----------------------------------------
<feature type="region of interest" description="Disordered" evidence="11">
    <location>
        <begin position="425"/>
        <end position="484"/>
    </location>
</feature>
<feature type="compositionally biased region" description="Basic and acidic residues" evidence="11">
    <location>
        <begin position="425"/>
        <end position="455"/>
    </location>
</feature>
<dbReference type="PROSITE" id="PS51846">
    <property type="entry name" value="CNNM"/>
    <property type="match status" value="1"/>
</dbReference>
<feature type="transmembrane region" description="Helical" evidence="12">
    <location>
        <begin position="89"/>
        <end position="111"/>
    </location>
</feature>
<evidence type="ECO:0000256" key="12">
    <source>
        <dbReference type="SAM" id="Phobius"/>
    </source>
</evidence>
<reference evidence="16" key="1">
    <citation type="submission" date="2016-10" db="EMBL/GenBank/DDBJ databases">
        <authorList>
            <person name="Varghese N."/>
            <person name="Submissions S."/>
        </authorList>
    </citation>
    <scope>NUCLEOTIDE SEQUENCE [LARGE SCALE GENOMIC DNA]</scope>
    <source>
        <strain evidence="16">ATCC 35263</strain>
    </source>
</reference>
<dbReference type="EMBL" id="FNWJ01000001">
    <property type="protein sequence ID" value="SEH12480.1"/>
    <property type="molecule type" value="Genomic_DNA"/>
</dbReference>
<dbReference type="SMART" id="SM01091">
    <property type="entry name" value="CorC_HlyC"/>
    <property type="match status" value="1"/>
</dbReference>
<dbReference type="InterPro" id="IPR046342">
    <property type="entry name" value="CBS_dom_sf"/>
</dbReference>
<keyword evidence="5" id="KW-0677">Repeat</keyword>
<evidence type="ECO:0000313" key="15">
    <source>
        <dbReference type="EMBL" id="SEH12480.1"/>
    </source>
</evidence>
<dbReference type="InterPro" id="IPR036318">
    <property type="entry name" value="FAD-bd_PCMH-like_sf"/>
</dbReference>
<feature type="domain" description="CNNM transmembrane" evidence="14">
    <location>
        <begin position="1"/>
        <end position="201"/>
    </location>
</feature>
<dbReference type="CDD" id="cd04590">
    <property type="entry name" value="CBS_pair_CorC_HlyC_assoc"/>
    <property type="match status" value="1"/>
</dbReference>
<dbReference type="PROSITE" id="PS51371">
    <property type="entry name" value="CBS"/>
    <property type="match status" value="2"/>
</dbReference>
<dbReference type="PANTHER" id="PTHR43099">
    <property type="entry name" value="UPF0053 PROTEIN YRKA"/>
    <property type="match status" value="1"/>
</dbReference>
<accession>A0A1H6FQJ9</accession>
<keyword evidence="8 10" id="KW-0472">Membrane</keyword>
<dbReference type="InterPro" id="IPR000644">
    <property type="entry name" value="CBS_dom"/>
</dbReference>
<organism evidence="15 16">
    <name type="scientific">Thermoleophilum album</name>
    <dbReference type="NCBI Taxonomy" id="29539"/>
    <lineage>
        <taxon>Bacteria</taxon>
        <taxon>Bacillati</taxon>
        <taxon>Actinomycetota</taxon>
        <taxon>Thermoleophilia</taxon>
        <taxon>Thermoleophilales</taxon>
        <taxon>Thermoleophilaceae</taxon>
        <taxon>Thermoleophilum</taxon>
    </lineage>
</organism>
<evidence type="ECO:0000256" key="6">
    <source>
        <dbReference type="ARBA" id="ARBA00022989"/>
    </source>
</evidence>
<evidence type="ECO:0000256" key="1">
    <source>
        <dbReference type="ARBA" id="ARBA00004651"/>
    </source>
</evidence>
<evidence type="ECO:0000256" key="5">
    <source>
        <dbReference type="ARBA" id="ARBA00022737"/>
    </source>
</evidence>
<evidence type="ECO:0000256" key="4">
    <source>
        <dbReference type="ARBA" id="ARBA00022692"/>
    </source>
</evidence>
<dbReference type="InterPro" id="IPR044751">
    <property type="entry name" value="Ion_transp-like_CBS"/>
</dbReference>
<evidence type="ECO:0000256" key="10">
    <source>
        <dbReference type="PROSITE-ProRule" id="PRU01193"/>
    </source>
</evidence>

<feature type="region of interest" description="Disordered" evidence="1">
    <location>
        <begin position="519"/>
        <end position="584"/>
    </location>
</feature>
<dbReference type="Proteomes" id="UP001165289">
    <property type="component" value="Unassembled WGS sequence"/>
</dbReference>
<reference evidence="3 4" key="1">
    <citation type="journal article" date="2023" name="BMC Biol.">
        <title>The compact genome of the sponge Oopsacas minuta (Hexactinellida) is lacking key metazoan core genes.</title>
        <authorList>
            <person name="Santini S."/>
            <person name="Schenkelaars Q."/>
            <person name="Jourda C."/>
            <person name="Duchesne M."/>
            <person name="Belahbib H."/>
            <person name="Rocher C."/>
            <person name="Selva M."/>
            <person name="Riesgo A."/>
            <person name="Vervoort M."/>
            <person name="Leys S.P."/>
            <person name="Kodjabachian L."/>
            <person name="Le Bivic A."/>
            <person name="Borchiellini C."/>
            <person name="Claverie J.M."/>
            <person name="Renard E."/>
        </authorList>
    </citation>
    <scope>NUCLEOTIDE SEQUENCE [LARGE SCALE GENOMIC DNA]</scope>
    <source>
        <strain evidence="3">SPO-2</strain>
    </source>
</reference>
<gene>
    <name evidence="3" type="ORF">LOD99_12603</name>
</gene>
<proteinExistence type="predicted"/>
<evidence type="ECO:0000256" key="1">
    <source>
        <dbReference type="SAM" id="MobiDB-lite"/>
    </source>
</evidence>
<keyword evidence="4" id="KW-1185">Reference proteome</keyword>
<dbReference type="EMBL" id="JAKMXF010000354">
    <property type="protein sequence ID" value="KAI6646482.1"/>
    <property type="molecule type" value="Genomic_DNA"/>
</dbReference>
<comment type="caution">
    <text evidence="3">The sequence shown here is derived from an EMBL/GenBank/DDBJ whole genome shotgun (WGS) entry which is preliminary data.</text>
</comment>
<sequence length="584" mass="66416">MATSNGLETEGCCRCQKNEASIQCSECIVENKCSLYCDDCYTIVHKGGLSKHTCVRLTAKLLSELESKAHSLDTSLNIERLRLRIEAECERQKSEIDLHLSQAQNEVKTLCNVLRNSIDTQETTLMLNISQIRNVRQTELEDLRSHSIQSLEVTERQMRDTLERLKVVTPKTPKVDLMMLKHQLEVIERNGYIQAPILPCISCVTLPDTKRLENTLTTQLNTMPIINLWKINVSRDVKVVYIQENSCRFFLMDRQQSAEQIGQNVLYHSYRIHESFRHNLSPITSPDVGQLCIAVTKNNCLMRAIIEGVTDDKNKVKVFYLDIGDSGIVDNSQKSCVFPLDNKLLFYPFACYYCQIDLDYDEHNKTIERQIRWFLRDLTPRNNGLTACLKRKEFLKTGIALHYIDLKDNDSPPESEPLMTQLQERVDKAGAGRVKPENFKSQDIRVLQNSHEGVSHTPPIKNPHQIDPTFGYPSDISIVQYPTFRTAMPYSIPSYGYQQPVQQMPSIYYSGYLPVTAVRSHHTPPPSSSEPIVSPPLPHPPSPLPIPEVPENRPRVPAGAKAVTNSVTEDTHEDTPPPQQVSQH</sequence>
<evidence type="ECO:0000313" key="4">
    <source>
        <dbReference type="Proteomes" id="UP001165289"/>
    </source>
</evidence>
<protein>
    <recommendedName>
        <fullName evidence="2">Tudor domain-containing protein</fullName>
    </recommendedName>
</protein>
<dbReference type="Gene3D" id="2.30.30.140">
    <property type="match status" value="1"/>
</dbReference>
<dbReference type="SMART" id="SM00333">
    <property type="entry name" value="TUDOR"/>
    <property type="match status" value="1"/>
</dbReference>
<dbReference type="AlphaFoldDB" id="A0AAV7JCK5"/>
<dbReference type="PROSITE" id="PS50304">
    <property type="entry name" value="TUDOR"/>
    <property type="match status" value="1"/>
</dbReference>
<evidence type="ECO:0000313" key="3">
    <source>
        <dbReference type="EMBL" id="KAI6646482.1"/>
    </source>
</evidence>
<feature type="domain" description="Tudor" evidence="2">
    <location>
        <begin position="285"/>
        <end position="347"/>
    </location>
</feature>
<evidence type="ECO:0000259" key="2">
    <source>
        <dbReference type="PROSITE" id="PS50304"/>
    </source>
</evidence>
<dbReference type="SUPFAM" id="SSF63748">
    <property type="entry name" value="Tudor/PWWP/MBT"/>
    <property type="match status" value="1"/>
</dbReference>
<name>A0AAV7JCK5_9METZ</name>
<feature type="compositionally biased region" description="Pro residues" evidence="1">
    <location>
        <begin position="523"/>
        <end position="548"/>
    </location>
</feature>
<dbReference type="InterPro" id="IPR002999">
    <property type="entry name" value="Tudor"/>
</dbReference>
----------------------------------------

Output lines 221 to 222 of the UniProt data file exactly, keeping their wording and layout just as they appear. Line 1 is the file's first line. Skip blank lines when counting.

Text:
    <location>
        <begin position="523"/>